For you, what’s the best thing about being a woman from an immigrant/refugee background?

My mother immigrated to the US from Barbados before I was born. When I was growing up I was bounced around between America and Barbados, spending a few years in one and then the other. As a result I never had that automatic feeling of ‘belonging’ to either country. Instead, I had to cultivate my own belonging to both. As human beings we are all searching for a sense of belonging, for a community. Since I immigrated to Australia ten years ago I feel like I’ve gotten a better understanding of what my mother would have gone through immigrating to a new country. But, unlike her I did not come here knowing anyone. What I’ve found is that regardless of our backgrounds we all just want to belong, be accepted and have a community. For me the best thing about being a woman from an immigrant background is knowing that no matter where you are, you belong. The world is big enough for us all.

If you could invite any woman (dead or living) to dinner tonight, who would it be?

Maya Angelou. Hands down. When I heard she passed away, I cried. You would have thought I knew her personally, I cried so much…and in a way I did.  Her passing was so shocking to me because I honestly couldn’t imagine a world without Maya Angelou, and I still can’t. She’s been such a part of my life. I feel like if I had the chance to meet her I’d probably turn into an 11 year old super fan and just jump up and down for a full minute before I was actually able to get a word out…which is a long time for me. Anyone who knows me knows how much I love to talk.

Tell me about an amazing woman you know.

Aside from working on The Fashion Market I’m also on the creative board for Australia’s first Indigenous and ethnic women’s lifestyle magazine. Ascension Magazine is the brainchild of Sasha Sarago and I feel so honoured to be able to work with her and help build Ascension. I don’t know what to say about Sasha except that she is a powerhouse and an inspiration. She has taken her dream of seeing a more diverse and inclusive Australia and made it into a reality. We launched the digital edition of Ascension for iPads and android tablets in November of last year and our team is currently working on a crowd funding campaign to get the magazine in print! This is all happening because Sasha refused to give up on her dreams. To me Sasha is the just an unstoppable woman.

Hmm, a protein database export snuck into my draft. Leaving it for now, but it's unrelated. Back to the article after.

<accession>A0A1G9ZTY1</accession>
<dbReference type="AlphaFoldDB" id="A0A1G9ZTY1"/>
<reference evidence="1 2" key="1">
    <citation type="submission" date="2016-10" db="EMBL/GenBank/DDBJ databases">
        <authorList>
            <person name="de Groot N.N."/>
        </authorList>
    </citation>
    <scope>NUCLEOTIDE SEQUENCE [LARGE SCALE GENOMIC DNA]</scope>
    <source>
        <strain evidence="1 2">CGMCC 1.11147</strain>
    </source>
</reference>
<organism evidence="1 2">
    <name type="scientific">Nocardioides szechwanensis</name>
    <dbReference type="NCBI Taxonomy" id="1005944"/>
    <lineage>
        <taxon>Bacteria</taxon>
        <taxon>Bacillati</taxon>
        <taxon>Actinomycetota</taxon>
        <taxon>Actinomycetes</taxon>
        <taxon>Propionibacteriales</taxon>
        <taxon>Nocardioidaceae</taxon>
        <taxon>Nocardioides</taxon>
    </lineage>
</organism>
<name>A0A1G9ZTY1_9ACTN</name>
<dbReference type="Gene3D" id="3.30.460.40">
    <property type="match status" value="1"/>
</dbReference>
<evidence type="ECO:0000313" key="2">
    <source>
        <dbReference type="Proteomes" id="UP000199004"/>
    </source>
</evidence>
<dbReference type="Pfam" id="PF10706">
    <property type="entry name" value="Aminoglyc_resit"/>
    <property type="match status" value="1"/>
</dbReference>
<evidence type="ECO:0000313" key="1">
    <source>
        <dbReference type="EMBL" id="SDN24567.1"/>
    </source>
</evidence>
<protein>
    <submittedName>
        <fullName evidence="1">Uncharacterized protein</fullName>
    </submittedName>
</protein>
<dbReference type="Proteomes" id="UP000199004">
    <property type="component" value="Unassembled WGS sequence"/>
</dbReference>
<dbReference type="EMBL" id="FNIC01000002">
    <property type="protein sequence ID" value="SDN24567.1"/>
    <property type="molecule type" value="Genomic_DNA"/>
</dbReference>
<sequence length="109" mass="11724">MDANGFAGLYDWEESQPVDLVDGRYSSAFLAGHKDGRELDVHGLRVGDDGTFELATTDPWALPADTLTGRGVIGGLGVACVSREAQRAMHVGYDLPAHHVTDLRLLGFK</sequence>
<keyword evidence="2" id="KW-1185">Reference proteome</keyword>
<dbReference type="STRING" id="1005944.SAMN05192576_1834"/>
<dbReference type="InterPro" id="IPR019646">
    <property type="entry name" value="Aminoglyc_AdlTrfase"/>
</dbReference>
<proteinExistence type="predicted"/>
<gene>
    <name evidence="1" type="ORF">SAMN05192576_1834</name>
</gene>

Name a book or film that changed your life.

Ok, I’m just going to use this question to say that I love Maxine Beneba-Clarke. I read her collection of short stories ‘Foreign Soil’ and absolutely fell in love with her writing style. But, more than that I loved the stories set in Footscray, where I live. Knowing that she was an Australian immigrant of Afro-Caribbean descent—like me—made me feel like I existed. These streets are my streets. I can lay my stories down here and I can be heard. Thank you Maxine!

What are you reading right now?

I just downloaded an e-book version of Oprah Winfrey’s “What I know For Sure” (unabridged). It’s a collection of 14 years worth of columns that Oprah wrote and she narrates it herself. And…oh my word, she is speaking some truth! In one section she mentions how her friend Gayle never judged her when she was in bad relationships in the past, but would say “he’s just chipping away at your spirit, and I hope one day he chips deep enough for you to see yourself and see that you are worth more”.  It’s three hours long. I’m one hour in and looking forward to the rest. Already know I’ll be listening to it more than once…and getting copies for my friends!

If you could convince the world of one thing, what would it be?

That taking the time to heal—and allowing yourself being vulnerable—is not shameful and it is not a sign of weakness; it is a revolutionary act of self-love.